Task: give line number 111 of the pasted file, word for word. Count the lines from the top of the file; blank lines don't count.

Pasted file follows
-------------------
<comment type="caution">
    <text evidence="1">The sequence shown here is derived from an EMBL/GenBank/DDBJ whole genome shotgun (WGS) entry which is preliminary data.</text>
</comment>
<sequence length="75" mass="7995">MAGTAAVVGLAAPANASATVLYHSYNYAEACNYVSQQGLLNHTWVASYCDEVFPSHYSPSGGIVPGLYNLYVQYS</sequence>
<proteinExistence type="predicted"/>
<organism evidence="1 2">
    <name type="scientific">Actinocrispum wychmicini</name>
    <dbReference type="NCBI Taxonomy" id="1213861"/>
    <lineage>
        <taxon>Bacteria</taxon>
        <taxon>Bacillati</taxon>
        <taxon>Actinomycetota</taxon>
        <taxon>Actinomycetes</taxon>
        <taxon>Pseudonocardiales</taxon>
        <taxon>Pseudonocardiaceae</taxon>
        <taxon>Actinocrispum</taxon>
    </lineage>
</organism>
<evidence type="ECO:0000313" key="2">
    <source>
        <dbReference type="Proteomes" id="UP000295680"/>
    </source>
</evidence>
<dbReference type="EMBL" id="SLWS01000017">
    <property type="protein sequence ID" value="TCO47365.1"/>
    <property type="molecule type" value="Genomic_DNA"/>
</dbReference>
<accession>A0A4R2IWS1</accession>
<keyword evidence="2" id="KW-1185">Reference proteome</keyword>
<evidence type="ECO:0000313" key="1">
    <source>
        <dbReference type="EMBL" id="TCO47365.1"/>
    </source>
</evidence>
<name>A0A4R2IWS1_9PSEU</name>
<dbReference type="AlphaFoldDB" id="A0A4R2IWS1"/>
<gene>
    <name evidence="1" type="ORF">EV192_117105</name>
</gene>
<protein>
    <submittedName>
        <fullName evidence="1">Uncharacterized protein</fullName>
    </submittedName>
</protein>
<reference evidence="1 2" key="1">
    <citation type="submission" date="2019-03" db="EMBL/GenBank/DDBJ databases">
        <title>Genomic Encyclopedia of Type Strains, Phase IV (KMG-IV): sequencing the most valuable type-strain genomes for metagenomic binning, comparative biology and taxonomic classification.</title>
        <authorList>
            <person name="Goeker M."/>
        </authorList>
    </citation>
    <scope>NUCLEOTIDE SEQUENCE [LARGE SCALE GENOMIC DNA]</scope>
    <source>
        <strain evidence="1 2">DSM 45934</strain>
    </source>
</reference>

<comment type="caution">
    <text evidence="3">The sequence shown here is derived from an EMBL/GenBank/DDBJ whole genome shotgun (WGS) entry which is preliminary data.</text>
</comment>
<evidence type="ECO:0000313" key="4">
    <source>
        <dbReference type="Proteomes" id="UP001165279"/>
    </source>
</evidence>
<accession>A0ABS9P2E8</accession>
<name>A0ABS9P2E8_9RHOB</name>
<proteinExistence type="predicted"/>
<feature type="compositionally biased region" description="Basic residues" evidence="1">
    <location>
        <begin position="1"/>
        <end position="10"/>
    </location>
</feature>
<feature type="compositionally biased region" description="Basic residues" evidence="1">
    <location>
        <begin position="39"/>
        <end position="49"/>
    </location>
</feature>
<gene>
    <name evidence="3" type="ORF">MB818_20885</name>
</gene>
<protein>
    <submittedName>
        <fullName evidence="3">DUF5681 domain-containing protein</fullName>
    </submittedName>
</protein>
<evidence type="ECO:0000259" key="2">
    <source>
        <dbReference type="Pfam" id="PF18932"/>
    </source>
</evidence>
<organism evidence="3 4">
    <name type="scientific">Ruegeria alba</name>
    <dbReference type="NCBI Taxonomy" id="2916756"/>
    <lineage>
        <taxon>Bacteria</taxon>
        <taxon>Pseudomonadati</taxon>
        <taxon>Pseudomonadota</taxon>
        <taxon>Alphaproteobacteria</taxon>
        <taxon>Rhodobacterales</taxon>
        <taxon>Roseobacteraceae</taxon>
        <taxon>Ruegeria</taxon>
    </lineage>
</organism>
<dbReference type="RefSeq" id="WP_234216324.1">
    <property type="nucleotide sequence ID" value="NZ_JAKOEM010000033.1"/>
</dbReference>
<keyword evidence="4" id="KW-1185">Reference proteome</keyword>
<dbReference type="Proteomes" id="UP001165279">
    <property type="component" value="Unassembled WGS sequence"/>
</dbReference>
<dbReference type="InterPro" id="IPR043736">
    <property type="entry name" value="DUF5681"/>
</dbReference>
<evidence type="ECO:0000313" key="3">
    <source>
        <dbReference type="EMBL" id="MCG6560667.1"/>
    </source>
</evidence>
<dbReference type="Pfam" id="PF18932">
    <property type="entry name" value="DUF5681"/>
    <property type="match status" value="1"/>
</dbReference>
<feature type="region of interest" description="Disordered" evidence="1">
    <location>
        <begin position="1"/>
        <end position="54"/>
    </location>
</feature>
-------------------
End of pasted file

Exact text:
    <property type="component" value="Unassembled WGS sequence"/>